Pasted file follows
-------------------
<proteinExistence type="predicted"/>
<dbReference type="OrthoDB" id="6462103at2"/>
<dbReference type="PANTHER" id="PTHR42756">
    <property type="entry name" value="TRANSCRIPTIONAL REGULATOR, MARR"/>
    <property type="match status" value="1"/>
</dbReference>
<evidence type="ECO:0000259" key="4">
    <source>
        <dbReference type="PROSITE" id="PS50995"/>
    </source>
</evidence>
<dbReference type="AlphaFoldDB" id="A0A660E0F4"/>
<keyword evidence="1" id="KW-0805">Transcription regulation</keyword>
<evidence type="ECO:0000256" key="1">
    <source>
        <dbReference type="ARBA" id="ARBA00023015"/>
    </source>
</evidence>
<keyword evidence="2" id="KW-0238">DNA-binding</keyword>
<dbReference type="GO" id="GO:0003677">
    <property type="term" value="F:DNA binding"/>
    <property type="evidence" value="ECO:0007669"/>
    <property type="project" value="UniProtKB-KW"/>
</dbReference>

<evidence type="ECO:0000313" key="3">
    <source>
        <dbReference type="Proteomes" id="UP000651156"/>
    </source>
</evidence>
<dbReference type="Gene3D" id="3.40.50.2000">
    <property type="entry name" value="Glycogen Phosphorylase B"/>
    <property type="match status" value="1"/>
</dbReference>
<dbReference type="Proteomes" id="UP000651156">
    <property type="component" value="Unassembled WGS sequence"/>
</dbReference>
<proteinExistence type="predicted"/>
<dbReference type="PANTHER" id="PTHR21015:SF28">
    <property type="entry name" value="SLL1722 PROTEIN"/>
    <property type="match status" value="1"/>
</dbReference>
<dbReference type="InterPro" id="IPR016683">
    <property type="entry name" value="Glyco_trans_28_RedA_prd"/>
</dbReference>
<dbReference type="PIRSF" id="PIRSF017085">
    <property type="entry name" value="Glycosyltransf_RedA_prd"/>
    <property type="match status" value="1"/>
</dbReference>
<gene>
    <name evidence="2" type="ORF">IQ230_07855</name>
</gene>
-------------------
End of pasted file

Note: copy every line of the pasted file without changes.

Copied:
<proteinExistence type="predicted"/>
<dbReference type="OrthoDB" id="6462103at2"/>
<dbReference type="PANTHER" id="PTHR42756">
    <property type="entry name" value="TRANSCRIPTIONAL REGULATOR, MARR"/>
    <property type="match status" value="1"/>
</dbReference>
<evidence type="ECO:0000259" key="4">
    <source>
        <dbReference type="PROSITE" id="PS50995"/>
    </source>
</evidence>
<dbReference type="AlphaFoldDB" id="A0A660E0F4"/>
<keyword evidence="1" id="KW-0805">Transcription regulation</keyword>
<evidence type="ECO:0000256" key="1">
    <source>
        <dbReference type="ARBA" id="ARBA00023015"/>
    </source>
</evidence>
<keyword evidence="2" id="KW-0238">DNA-binding</keyword>
<dbReference type="GO" id="GO:0003677">
    <property type="term" value="F:DNA binding"/>
    <property type="evidence" value="ECO:0007669"/>
    <property type="project" value="UniProtKB-KW"/>
</dbReference>

<evidence type="ECO:0000313" key="3">
    <source>
        <dbReference type="Proteomes" id="UP000651156"/>
    </source>
</evidence>
<dbReference type="Gene3D" id="3.40.50.2000">
    <property type="entry name" value="Glycogen Phosphorylase B"/>
    <property type="match status" value="1"/>
</dbReference>
<dbReference type="Proteomes" id="UP000651156">
    <property type="component" value="Unassembled WGS sequence"/>
</dbReference>
<proteinExistence type="predicted"/>
<dbReference type="PANTHER" id="PTHR21015:SF28">
    <property type="entry name" value="SLL1722 PROTEIN"/>
    <property type="match status" value="1"/>
</dbReference>
<dbReference type="InterPro" id="IPR016683">
    <property type="entry name" value="Glyco_trans_28_RedA_prd"/>
</dbReference>
<dbReference type="PIRSF" id="PIRSF017085">
    <property type="entry name" value="Glycosyltransf_RedA_prd"/>
    <property type="match status" value="1"/>
</dbReference>
<gene>
    <name evidence="2" type="ORF">IQ230_07855</name>
</gene>